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Mavs make most of vet minimums

DALLAS – Nobody maximizes the veteran’s minimum like the Dallas Mavericks.

The Mavs have managed to build one of the West’s best benches almost solely with vets who accepted minimum contracts to come to Dallas. With a $3.9 million salary, Devin Harris is the exception for the Mavs’ second unit, and he returned to Dallas on a minimum deal last season. The rest of the reserves in Dallas’ rotation – Amar’e Stoudemire, Al-Farouq Aminu, J.J. Barea, Richard Jefferson and Charlie Villanueva – make the minimum.

At that cost, the players typically have plenty of options, particularly a high-profile midseason free agent such as Stoudemire. What makes the Mavs so attractive to the vet-minimum crowd?

“Guys like that want to come play with great players that can enhance their games, and Dirk [Nowitzki] is a guy that people have such great respect for,” coach Rick Carlisle said. “He’s been a big draw here for a long time and continues to be. The other reason is Mark [Cuban]. They know he’s a great owner that takes care of players and is going to do all the right things to help us win.”

Cuban, the billionaire who will spare no expense to build a winner but sweats every cent while managing the salary cap, lists three major reasons that Dallas is a destination city for veterans willing to play for NBA peanuts.

“We have an amazing medical staff,” Cuban said via the Cyber Dust messaging app. “We have an open style of play that can play to the strengths of any player. And we are in the playoff hunt in the West.

The Mavs have long prided themselves on their ability to find quality in the “merry minimums.” In terms of acquiring a bunch of bargain-priced talent, this might be the front office’s finest season yet.

Stoudemire, who will make less than $500,000 the rest of this season after negotiating a buyout in the final year of his five-year, $99.7 million deal with the New York Knicks, might be the best vet-minimum addition in Mavs history. Like Peja Stojakovic in 2011, Stoudemire is a former star who joined the Mavs midseason searching for his first championship ring and eager to contribute to a contender.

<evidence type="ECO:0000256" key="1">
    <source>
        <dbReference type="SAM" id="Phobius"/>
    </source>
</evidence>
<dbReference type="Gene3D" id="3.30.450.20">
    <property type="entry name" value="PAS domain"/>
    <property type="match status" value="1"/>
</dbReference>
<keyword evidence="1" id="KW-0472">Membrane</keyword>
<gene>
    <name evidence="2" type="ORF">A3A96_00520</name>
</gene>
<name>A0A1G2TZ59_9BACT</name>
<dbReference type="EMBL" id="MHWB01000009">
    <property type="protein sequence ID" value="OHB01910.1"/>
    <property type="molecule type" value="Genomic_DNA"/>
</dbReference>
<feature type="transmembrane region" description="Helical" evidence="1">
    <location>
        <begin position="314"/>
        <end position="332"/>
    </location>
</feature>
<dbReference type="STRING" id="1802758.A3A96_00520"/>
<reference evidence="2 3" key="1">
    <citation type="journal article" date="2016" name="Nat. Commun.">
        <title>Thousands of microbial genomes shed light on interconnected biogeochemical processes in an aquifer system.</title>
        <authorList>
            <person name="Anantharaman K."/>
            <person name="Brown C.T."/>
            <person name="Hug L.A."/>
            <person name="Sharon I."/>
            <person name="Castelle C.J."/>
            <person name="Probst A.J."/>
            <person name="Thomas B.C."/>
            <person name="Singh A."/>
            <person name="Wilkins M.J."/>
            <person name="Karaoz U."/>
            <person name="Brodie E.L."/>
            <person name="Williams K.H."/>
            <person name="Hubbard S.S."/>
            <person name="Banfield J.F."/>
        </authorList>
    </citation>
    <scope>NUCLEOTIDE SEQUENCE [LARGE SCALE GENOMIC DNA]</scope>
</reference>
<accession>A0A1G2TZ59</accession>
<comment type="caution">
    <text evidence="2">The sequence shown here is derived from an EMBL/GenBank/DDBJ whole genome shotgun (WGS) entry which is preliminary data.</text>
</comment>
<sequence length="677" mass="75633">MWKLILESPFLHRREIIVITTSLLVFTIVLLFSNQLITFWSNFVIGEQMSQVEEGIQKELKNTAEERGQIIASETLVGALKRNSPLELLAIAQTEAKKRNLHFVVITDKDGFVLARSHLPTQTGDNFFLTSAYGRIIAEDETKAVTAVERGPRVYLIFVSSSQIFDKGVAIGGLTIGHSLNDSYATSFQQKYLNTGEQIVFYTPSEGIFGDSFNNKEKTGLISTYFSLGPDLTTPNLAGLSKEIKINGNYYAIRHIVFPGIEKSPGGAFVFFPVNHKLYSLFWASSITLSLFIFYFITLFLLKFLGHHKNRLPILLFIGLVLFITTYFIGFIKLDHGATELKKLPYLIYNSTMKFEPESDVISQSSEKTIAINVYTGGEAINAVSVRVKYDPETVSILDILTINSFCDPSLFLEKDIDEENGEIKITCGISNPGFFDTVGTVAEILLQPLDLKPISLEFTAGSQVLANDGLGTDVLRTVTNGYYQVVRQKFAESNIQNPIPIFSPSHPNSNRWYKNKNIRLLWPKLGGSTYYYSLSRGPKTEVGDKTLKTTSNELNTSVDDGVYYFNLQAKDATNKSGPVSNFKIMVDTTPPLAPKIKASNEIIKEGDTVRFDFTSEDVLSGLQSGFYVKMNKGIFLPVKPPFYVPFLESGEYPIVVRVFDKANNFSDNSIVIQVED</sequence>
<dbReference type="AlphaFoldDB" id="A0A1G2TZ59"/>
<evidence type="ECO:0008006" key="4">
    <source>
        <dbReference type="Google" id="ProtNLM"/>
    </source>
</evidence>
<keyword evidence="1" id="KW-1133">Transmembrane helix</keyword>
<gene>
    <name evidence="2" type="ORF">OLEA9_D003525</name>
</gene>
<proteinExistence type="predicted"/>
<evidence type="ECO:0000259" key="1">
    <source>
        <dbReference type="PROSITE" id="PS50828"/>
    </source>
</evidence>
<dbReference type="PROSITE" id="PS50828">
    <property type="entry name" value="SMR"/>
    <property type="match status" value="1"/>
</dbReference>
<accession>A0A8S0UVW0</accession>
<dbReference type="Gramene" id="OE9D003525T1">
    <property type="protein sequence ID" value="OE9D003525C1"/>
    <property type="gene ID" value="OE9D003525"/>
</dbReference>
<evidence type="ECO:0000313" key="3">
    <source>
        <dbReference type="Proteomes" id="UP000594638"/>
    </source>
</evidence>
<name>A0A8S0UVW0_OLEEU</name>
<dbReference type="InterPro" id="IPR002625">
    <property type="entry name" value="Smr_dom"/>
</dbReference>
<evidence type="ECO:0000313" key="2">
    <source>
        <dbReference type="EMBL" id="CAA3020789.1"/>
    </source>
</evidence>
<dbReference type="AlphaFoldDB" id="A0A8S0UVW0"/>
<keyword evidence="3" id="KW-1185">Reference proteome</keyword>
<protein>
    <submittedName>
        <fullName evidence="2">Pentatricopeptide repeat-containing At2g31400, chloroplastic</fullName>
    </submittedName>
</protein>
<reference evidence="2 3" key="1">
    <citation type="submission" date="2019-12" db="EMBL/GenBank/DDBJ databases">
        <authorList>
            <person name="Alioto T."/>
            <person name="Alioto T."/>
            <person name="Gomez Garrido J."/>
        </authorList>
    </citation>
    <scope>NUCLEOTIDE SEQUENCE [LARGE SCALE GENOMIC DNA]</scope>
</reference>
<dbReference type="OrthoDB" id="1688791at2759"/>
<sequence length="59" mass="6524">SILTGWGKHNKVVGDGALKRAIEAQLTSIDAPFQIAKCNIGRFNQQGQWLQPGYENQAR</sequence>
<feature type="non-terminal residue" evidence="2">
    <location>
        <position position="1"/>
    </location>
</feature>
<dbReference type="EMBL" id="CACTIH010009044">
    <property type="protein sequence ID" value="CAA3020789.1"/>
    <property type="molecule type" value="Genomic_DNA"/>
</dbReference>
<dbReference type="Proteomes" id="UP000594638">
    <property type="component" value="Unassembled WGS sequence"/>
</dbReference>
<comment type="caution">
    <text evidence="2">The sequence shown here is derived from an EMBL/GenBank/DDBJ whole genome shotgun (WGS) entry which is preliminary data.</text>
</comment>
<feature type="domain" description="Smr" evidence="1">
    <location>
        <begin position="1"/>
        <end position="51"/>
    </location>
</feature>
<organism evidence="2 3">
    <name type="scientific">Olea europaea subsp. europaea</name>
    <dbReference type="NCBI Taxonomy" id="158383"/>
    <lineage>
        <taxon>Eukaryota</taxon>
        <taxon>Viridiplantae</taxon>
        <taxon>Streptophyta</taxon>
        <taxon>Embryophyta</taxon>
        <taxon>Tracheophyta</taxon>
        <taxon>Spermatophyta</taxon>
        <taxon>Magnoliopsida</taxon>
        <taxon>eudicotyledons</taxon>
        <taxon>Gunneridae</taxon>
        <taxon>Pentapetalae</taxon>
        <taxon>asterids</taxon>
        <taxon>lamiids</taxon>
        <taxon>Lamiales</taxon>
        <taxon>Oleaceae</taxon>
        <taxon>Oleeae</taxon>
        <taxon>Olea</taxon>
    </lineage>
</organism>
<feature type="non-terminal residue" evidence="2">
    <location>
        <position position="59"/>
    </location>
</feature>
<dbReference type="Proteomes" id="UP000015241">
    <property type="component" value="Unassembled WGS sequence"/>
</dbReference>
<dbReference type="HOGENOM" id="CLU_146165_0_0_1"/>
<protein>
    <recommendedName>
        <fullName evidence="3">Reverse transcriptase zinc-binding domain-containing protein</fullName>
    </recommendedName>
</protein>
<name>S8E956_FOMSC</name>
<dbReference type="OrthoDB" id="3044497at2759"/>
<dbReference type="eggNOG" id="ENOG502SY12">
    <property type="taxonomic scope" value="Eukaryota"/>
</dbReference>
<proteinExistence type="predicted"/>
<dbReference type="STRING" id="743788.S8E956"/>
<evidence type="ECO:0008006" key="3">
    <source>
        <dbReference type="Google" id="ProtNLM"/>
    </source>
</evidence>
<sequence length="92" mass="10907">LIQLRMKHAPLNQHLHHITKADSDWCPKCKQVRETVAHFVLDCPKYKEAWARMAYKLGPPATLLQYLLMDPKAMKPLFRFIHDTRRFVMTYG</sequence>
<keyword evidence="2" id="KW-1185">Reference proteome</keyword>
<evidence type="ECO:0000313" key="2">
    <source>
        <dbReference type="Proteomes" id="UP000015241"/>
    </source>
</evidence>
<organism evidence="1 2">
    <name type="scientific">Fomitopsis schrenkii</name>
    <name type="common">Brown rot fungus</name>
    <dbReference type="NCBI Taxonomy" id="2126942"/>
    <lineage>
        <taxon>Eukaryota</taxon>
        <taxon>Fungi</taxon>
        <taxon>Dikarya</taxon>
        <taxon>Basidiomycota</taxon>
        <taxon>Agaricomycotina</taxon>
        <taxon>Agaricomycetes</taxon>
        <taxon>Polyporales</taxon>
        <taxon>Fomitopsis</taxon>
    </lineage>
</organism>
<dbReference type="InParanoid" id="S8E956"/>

Stoudemire’s knees will no longer let him log the minutes he did during his days as a six-time All-Star, but he’s still capable of explosive production in limited playing time when healthy. The sterling reputation of Dallas athletic trainer Casey Smith was a critical element in making the Mavs clear frontrunners for Stoudemire before his divorce from the Knicks was even done.

“I was very, very familiar with the organization from playing against them so many times during my time in Phoenix,” Stoudemire said after scoring 14 points in 11 minutes during his Dallas debut. “I knew about the training staff here that was a really, really good training staff, which is a positive for me to prolong my health.

“And then the players are guys who are ready to win. Obviously, coach Carlisle is a phenomenal coach and a champion as well. All those tangibles I thought about. “

Barea was another buyout blessing, but he joined the Mavs during the first week of the season. Like Harris the previous year, it was a homecoming for Barea, who spent his first five seasons in Dallas and was a key role player during the title season. He has resumed his role as a playmaker off the bench who is capable of being a solid spot starter.

Villanueva simply wanted to salvage his career after it fizzled the last few years in Detroit. He accepted a camp-invitation deal with no guaranteed money, choosing the Mavs over the Los Angeles Clippers because he thought Dallas could use a reserve stretch power forward and was convinced Carlisle would have him a legitimate shot. Villanueva earned a roster spot and eventually a limited role with a green light to shoot.

Aminu, like Brandan Wright four years ago, arrived in Dallas as a young lottery-pick bust whose career took off under Carlisle. Aminu has emerged as a multi-positional glue guy with the Mavs whose defense, rebounding and energy have drawn comparisons to Shawn Marion.

Jefferson, a former 20-point-per-game scorer, was a starter for the rebuilding Utah Jazz last season. He was more than willing to sacrifice minutes and money to have a chance to contend for a championship.

“You start looking at the roster and what they’ve accumulated,” Jefferson said after his 10-point, 10-rebound, four-assist performance filling in for injured starting small forward Chandler Parsons in Sunday’s win. “I’m in year 14 now. I want to win. If that means I have to take less money for a year or two to help a team win, then so be it.”